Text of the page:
Timeless Fare: The Enduring Charm of Circus Family Restaurant

Since 1974, Circus Family Restaurant has been serving up burgers, fries — and a seriously good peach milkshake.
by Susanna Klingenberg | photography by Ben McKeown

In 1974, Raleigh was a city looking forward. Families were welcoming soldiers home from Vietnam, and the second-ever woman had just been elected to City Council.

Meanwhile, on Wake Forest Road, just off Capital Boulevard, a Dairy Queen had quietly reinvented itself as Circus Family Restaurant.

“After the turmoil and upheaval of the 1960s, Raleighites entered the new decade with a desire for normalcy,” says Ernest Dollar of the City of Raleigh Museum. “Even in its name, the Circus restaurant offered a distraction from the past and reflected the optimism of the future.”

Since 1974, plenty has changed in our city — but little has changed at Circus. They’ve spent 47 years sidestepping trends and sticking to what they do best: dishing up local charm and a seriously good peach milkshake.

Owner Glenn Mitchell, who began working there as an employee in 1986, says the flourishing food scene downtown has made him double down on Circus’ niche: classic burgers, hot dogs, fries, and ice-cream desserts. “Our menu is basically the menu we’ve had since 1974,” says Mitchell. After a pause: “Well, we added grilled chicken. You know, for healthy eaters.”

If the unmoving menu, circus theme (painted elephants and big-top colors), and retro décor (original booths, tables, and floors) feel a bit out of touch with the here and now, that’s OK with Mitchell. “When you taste something you haven’t tasted in a long time, it just takes you back. That’s what customers say: our food takes them back.” He adds with a resolute nod: “We keep it simple and keep it good.”

It hasn’t always been simple for Circus Family Restaurant. In June of 2006, the business was rocked by a shocking event: the murder of a cleaning contractor, who was working at the restaurant late one night. Such an incident would be quite a blow for any establishment, especially one built on a family-friendly atmosphere.

Mitchell admits that his first reaction was to downplay the tragedy. He initially discouraged his employees from talking to customers about the murder and shied away from press. But sweeping it under the rug unsettled him: it didn’t feel brave, nor did it honor the legacy of the innocent victim. For that man’s family, after all, the loss was much greater than the bottom line.

Glenn Mitchell, left, owner of of Circus Family Restaurant, stands for a potrait behind the counter.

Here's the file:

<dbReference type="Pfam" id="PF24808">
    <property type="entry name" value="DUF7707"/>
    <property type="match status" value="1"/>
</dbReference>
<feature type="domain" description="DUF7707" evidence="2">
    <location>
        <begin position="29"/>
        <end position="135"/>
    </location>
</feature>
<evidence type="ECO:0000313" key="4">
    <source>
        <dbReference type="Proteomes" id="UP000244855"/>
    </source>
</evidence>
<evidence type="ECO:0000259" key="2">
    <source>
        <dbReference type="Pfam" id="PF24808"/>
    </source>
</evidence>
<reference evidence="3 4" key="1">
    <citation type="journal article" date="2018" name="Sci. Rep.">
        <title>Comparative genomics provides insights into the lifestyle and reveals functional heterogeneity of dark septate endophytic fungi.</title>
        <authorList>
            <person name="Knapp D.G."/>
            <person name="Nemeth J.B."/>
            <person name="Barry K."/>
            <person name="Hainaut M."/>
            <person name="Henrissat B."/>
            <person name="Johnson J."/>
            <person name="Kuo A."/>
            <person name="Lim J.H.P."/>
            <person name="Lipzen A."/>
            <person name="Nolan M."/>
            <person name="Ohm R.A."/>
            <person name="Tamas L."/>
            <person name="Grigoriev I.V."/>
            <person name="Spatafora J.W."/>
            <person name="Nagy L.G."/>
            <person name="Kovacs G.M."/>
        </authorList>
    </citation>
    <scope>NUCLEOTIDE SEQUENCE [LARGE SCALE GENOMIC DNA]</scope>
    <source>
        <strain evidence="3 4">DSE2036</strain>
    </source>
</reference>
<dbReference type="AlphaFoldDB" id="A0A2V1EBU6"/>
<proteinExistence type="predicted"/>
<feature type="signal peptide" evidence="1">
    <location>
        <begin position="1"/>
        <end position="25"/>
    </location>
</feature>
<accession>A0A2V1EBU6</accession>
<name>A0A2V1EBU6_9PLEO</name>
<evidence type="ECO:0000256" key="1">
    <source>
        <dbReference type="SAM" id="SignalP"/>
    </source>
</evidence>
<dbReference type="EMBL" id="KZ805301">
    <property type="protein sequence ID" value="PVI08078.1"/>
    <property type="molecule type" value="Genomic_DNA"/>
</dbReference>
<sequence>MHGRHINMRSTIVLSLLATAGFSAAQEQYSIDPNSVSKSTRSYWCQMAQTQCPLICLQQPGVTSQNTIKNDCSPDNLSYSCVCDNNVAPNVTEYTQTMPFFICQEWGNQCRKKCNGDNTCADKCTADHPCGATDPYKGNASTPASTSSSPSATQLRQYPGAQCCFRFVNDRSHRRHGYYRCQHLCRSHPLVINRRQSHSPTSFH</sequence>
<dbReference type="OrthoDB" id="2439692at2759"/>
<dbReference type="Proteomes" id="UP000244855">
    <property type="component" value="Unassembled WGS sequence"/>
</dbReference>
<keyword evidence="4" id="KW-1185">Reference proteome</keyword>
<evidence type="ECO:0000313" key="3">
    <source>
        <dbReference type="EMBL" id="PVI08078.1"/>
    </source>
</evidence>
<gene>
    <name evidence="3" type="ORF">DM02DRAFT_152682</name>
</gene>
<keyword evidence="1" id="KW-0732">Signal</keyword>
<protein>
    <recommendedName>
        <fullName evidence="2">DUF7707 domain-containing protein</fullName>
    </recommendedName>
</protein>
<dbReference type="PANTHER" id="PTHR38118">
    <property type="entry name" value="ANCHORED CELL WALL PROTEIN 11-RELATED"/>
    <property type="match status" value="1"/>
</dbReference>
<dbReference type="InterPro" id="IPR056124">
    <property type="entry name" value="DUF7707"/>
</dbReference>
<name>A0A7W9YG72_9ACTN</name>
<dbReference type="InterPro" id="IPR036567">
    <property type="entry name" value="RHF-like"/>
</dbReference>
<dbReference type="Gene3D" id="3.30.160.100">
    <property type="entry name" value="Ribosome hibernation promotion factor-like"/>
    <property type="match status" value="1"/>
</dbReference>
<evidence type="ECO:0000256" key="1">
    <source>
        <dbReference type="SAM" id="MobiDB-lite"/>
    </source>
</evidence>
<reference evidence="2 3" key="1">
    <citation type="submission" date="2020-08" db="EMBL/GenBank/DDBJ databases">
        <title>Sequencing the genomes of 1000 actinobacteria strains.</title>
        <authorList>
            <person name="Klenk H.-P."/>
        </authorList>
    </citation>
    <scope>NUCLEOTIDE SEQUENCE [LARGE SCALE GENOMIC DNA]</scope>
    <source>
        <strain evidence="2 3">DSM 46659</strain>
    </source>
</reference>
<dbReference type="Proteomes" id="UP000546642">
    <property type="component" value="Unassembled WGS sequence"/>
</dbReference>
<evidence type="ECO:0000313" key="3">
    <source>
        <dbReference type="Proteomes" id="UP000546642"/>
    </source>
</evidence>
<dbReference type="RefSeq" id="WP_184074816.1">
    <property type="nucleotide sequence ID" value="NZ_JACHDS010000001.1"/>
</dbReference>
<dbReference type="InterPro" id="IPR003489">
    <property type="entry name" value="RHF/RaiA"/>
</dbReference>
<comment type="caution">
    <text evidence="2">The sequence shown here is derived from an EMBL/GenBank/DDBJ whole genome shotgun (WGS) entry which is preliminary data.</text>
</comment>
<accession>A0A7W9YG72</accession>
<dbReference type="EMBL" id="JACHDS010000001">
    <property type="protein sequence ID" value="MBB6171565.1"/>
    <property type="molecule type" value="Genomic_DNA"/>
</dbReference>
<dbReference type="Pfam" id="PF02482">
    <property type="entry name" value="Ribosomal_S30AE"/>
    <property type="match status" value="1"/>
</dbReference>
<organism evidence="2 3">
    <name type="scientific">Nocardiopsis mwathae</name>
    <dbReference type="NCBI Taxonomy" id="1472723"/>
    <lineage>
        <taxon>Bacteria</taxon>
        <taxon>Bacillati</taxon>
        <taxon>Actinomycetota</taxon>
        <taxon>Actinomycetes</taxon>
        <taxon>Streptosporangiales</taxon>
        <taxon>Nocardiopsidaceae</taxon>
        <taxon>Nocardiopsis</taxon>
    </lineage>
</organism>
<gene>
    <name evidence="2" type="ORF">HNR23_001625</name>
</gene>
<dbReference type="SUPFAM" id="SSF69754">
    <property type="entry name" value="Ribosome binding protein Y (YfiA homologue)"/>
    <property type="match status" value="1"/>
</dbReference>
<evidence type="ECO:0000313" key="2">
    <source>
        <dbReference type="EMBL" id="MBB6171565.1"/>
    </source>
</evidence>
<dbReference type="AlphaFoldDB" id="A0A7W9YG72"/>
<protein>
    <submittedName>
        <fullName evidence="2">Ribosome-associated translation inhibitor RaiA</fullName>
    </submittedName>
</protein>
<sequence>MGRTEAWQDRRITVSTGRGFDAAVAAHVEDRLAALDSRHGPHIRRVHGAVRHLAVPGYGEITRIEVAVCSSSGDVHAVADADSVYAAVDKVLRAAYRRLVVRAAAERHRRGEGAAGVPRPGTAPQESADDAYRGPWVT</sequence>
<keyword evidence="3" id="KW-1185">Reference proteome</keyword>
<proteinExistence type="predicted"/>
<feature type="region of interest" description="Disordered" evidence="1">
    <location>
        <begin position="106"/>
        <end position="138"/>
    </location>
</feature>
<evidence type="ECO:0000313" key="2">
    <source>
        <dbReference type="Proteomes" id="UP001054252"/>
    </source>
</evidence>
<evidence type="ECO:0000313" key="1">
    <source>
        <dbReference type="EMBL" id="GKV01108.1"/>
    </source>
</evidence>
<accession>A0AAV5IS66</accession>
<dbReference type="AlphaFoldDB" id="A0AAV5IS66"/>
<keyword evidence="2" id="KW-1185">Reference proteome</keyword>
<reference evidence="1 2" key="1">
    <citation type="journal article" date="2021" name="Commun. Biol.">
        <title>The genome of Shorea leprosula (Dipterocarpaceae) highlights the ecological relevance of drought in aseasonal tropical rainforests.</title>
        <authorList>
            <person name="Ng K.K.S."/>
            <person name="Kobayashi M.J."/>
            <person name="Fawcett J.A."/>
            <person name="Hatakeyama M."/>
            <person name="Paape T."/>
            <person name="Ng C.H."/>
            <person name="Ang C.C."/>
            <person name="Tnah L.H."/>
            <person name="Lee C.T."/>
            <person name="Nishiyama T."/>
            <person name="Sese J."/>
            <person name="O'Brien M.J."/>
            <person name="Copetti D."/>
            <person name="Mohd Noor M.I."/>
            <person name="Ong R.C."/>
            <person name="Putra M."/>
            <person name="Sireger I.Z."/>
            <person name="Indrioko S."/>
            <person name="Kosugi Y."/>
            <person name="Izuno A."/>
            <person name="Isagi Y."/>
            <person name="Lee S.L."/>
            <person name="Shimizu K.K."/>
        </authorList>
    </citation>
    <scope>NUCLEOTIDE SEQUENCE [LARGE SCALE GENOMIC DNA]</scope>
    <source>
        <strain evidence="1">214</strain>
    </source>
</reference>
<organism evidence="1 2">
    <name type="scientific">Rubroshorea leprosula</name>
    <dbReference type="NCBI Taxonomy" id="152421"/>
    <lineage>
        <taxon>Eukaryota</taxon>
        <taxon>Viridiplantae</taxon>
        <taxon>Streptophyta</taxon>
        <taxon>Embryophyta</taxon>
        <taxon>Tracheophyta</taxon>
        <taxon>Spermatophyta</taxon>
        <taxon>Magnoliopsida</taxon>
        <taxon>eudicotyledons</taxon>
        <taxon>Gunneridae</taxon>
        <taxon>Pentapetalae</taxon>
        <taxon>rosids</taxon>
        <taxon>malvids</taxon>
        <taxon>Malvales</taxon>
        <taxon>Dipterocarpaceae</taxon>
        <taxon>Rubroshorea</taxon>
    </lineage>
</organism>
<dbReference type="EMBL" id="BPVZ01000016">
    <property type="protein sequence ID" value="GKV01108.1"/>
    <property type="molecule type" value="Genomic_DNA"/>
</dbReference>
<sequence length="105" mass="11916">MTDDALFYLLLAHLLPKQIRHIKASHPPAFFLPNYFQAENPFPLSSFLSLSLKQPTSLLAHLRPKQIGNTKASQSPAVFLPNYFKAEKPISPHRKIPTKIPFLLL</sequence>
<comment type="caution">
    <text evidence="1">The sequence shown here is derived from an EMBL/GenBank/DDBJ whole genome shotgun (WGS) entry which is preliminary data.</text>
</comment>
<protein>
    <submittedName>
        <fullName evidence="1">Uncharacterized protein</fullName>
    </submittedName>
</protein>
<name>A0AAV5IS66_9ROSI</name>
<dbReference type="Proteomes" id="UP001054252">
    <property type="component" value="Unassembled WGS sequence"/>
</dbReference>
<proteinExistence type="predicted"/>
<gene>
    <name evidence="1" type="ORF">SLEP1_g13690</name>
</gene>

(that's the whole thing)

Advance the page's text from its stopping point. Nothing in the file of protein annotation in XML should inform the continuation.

After talking to the victim’s family, Mitchell discovered that he had been involved in caring for the unhoused in Johnston County, offering what little he had to those who had even less. It was then that Mitchell knew what he had to do: give back to the people this man had cared for. The idea for a free turkey dinner began to take shape, and it turned into an annual event.

The man’s family has said he would have loved the way Mitchell turned a tragic event into a way to give back; they work alongside Circus staffers, customers, and other volunteers to prepare and serve the meal. At first, it was a relatively small operation. But as word got out — first through Mitchell’s church, then to the wider community — donations of time and resources started pouring in. South Raleigh Civitan member Robin Snyder, whose group has participated from the early days, says they all look forward to the camaraderie of preparing the meal: “Every year, a group from Civitan peels and chops 300 pounds of sweet potatoes. It’s a long day, but the spirit there is really something.”

On Thanksgiving Day, hordes of people traditionally descend on the tiny restaurant, chatting, eating, and giving thanks. The crowd includes unhoused people, older folks, locals with no family in town, and neighbors who have simply woven it into their tradition. In 2019, they served 1,300 plates, with even more going out to nursing homes, shelters, and bus stops. Last year, they had to cancel the event, but they plan to revive it as soon as they can.

Snyder says the energy Mitchell pours into the feast every year is simply an outpouring of his values: “He is very humble. He doesn’t do it for any glory or recognition. He does it because his heart tells him to.”

The community support that Circus Family Restaurant has earned over the years is what’s kept them afloat through the pandemic. “It’s been an interesting year,” says Mitchell, “But we never closed down, and our customers? Our customers just kept showing up.”

While Raleigh will continue to change around Circus Family Restaurant, it plans to remain a bastion of the past. And that’s okay with Mitchell — the spirit of gratitude that’s served up with every meal is timeless.